They say that nothing is certain in life except death and taxes. Whilst far too gloomy for my bright and sanguine eyes, just how certain are these two certainties? In the case of India and particularly taxation, the predictability of these words, attributed to Founding Father of the United States Benjamin Franklin, are far from certain!
Vodafone has been caught up in a recent legal storm created by a Supreme Court judgement. The company, provided the local government do not come to its rescue to broker a special deal, is liable to pay around $4bn within three months. With a profit guidance of a little shy of $15bn for the group as a whole, the ruling in India is no small blow to the company.
It is unsurprising therefore that the market believes there is a significant probability of the network provider moving out of the nation. So what? With an incumbent of similar size and a new challenger on the scene what concern is it of ours that a mobile carrier might leave India? Well, Vodafone is the largest single source of foreign direct investment into the nation. Without the capital inflows driven by this foreign direct investment and in the face of capital flight as the huge foreign investment is unwound, the value of the Indian Rupee (INR) could be battered.
This risk to the Indian economy therefore has macroeconomic implications and spills over in no small part to the most liquid of all markets – the foreign exchange market. The Indian economy faces this risk whilst it is already immensely vulnerable. The Reserve Bank of India has cut rates five times already this year as stagnating growth and under 4% (target) inflation reveals cracks within the economy. In light of the dramatic monetary policy and an apparent slow down, the credit worthiness of the Indian economy has also been in question. Moody’s ratings agency has put the nation on downgrade watch, similar to South Africa, offering a negative outlook to India’s Baa2 credit rating. An inflation outlook presented by the monetary authority yesterday showed only a gradual and lacklustre return to target inflation despite the 25-basis point cut only a week or so ago. So, with the economy underperforming and combined with the lowest interest reward for holding rights to its money since 2010, it’s hard to see how the currency can appreciate from here.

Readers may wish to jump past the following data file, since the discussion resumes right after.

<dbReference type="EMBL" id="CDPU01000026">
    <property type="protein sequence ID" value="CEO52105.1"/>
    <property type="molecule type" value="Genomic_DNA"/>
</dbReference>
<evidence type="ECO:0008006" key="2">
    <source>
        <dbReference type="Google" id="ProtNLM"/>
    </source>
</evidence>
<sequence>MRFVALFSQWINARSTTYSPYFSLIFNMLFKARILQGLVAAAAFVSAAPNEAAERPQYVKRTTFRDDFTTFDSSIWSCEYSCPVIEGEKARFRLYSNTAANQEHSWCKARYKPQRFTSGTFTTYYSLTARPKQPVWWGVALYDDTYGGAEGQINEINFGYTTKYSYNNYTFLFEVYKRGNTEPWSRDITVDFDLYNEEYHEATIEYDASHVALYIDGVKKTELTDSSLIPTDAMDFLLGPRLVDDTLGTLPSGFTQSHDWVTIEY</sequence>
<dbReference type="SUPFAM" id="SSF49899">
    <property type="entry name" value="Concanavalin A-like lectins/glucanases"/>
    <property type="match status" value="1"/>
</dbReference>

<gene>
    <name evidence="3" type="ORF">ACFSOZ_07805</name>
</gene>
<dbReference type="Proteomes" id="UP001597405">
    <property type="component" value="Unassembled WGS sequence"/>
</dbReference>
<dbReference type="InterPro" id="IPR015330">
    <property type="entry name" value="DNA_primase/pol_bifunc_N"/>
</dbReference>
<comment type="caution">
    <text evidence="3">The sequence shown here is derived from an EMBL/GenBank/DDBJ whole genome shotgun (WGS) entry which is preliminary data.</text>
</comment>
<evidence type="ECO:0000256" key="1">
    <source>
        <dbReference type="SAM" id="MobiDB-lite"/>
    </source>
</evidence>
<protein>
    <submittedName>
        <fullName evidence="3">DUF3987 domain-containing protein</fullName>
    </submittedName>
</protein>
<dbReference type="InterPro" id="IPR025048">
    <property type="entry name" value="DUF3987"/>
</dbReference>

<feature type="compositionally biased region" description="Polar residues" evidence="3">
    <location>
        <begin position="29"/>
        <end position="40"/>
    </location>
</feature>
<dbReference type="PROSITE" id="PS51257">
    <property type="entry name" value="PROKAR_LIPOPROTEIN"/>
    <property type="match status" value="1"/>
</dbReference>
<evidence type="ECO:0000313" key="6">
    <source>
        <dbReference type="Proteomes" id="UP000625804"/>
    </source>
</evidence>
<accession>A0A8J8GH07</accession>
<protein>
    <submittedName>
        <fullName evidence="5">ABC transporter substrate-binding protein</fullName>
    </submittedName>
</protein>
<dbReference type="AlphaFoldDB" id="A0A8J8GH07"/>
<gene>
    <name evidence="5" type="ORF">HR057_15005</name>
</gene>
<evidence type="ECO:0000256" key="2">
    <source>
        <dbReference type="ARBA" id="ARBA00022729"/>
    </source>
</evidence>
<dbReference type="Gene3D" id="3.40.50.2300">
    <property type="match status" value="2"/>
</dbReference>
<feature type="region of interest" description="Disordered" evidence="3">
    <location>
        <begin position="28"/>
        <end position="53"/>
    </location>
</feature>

Growth still registered at 5% year-on-year for Q2 2019, however, in comparison with the same period last year, which registered at 8%, an undeniable downturn is underway. Lastly, India has a huge exposure to commodity prices because it is a severe net importer of resources, particularly oil. So, when it starts to weaken, it tends to perpetuate its own demise with a heavy flow through to the current account balance already standing at close to -$11bn. Overall, the balance of risks facing India’s economic fortune and therefore currency are so severe it is pragmatic to assume the currency could break the resistance level of 73 Rupees to the US Dollar soon. This level has been tested 4 times already this year so a significant break would set the stage for even further weakness akin to the sell off of late 2018 during the period of broad-based USD strength.
Discussion and Analysis by Charles Porter